Dorie Sugay

More than 3,300 seniors visited the Morgan Hill Senior Center for a total of 51,289 times between 2017 and 2018. These  numbers are an astounding endorsement of the center.

But some seniors are still not sure it is for them. Some say, “I don’t want to go there, it’s full of old folks.”

Let’s get on the same page about what “old” means. The bark of wood that gets dry and cracks — that’s “old.” The person who complains about everything and is crackling ornery — that’s being old. Anyone who is “way, way older than 21” who appreciates and tries to enjoy life, they are aging. The Morgan Hill Senior Center is not for the old. It is for the aging. It is for the “glad timers.” You see, to enjoy this wonderful place, you need to either be somewhat active or at least wish to be around active people having fun.

As you approach the building, beautiful greenery and flowers welcome you. When you enter, you get a taste of hospitality you won’t expect. The staff, comprised of several volunteers, is very friendly and helpful. When asked what makes them seem so happy, one said: “We don’t need to be here. We volunteer because we love helping older adults.”

At the helm is a dynamic duo: Debbie Vasquez, the able leader with a big heart, and Program Coordinator Denise Melroy, who, by the way, seems to have that superpower to remember everyone’s names. You will feel welcome, for sure. Overwhelmingly busy, visitors appreciate how they manage to give people focused attention and really listen.  In no time, you get a strong feeling that they want to make sure you have a wonderful experience.

The center offers more than you might imagine. Stroll down the hallway and hear the sound of friendly but competitive sideline comments as people play ping-pong. You will see people seated, getting ready for a presentation by a forensic scientist. They recognize that brain stimulation is key to aging successfully and started the Lifelong Learning Program. Through the Morgan Hill Senior Center, you can have access to a swimming pool or can take exercise classes. They recognize that physical activity is very important.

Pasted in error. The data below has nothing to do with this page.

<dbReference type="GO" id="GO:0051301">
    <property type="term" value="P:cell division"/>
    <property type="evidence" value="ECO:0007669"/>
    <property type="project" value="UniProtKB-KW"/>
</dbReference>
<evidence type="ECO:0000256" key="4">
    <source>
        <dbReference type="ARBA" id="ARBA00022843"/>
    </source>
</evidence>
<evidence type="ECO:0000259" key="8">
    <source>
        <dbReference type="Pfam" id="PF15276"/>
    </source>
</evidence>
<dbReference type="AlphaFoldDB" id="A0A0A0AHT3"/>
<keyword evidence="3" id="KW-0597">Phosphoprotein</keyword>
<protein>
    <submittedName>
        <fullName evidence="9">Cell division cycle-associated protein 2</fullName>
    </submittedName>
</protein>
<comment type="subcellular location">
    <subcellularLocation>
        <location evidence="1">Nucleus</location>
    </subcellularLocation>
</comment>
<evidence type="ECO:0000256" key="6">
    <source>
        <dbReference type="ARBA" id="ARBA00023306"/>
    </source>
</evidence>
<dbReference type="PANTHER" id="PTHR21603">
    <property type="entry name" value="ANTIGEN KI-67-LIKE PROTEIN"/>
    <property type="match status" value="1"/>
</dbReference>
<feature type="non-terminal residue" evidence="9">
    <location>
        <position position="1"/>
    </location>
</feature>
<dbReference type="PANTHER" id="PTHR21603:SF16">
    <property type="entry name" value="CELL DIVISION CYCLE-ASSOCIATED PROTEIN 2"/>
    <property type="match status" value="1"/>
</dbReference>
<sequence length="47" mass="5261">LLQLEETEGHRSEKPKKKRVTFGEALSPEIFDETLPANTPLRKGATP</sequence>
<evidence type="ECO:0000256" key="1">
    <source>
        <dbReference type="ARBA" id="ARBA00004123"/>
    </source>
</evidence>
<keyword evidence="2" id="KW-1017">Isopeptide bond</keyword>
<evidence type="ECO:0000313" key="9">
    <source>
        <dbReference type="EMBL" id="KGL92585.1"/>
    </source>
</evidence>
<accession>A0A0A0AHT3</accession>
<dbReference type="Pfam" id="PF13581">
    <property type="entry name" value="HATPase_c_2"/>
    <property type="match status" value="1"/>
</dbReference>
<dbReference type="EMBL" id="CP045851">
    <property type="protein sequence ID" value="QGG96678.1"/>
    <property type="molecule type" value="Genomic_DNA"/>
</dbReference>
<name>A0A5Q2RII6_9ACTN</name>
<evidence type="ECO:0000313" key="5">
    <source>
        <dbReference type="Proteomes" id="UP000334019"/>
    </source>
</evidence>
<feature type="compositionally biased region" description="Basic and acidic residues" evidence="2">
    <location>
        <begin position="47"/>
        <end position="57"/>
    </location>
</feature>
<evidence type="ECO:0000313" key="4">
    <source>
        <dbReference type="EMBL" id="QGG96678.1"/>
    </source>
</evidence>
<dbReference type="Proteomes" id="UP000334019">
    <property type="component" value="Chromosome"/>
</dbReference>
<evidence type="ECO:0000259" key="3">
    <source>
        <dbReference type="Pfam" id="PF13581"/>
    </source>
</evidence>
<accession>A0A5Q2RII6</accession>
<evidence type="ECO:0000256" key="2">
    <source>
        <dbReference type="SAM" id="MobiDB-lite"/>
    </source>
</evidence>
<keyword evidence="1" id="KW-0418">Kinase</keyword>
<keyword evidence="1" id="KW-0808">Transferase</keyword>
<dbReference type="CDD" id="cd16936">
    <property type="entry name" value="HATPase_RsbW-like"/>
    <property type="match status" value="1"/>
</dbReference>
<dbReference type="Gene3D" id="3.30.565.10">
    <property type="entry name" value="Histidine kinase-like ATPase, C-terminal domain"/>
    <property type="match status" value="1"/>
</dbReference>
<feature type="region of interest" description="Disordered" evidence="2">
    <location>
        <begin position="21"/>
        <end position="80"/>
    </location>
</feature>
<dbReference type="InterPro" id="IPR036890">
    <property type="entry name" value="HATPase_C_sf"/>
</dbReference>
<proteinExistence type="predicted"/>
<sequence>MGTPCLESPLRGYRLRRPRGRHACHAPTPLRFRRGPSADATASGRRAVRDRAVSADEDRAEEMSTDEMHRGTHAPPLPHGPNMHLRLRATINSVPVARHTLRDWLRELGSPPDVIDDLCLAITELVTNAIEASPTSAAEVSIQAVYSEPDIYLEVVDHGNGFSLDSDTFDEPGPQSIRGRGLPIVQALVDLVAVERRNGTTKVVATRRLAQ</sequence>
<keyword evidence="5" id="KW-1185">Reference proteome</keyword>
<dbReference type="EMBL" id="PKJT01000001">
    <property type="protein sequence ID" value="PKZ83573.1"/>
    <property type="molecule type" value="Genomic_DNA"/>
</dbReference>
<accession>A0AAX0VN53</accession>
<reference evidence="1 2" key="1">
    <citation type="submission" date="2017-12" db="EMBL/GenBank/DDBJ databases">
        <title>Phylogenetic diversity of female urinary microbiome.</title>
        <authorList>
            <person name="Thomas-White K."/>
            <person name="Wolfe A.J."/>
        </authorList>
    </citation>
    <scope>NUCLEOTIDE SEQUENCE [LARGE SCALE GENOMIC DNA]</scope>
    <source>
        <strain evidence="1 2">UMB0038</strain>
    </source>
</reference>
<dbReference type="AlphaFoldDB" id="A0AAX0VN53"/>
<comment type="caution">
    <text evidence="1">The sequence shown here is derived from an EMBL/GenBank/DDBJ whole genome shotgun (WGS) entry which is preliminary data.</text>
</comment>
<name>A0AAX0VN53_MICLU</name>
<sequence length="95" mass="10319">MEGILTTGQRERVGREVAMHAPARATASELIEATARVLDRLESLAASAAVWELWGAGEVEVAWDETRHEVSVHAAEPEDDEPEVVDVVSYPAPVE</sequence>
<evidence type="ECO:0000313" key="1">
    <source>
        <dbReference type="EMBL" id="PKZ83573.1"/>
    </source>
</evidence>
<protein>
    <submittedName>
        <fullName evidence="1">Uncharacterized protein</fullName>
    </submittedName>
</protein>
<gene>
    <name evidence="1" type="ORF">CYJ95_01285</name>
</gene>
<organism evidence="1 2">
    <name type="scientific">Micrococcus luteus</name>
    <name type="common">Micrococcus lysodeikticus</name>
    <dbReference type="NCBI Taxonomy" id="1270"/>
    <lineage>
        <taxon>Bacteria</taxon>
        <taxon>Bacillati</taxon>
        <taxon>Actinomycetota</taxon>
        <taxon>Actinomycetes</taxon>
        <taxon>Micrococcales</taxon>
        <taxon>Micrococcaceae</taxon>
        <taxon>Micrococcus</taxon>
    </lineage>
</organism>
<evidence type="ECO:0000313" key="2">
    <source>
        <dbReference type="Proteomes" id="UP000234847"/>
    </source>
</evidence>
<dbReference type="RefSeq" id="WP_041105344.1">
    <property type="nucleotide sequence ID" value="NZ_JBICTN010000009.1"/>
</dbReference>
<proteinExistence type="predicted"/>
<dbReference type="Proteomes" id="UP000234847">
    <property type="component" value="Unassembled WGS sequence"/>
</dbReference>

In October, working with the Morgan Hill Aging Council and members of the Chamber of Commerce, the group holds Healthy Aging Week and offers the community many activities and access to resources. The center manages the Get’N Around Program which offers transportation to older adults through volunteers who have been prescreened. The group wants to make Morgan Hill “age friendly” and it is their mission to provide resources, information and support to older adults in the community. They even reach out and check on those who stop coming for one reason or another — just to make sure they know that the center is not just a facility but a support for older adults. The center is popular for its lunches.  Believe it or not, they often sell out, so if you want to check it out, you better get there before noon.

Virginia Benche is a senior who lives alone and deals with limited mobility but that has not stopped her — she uses a power chair to get around. “The Senior Center gives me the opportunity to socialize, have fun, stimulate my brain, and have a delicious meal,” she said. It offers card games, all types of exercise for all types of folks and ailments, thought provoking lectures and entertainment.

The center is providing an important service to the community.  When the city went through significant budget cuts, the Senior Center’s funding was reduced, posing a threat to the continuance of services.

To continue operation during these difficult times, the Friends of the Morgan Hill Senior Center was established and this group has allowed the center to weather the storms and continue its work. But for an operation this size to continue serving thousands of people and expand, more funding is necessary.

As part of the Sustainability Plan, the Senior Advisory Committee’s Endowment Group, led by Cricket Rubino and Debbie Vasquez, is  launching a project to solidify the center’s financial footing as it deals with a growing need for its services in the community. More details will be released shortly.


Dorie Sugay is the owner and Executive Director of Visiting Angels in Gilroy whose mission is to help older adults in Santa Clara and San Benito counties continue to live in their own homes or receive personalized care in a facility. She wrote this column for Morgan Hill Life. Contact her at dorie@visitingangels.com.

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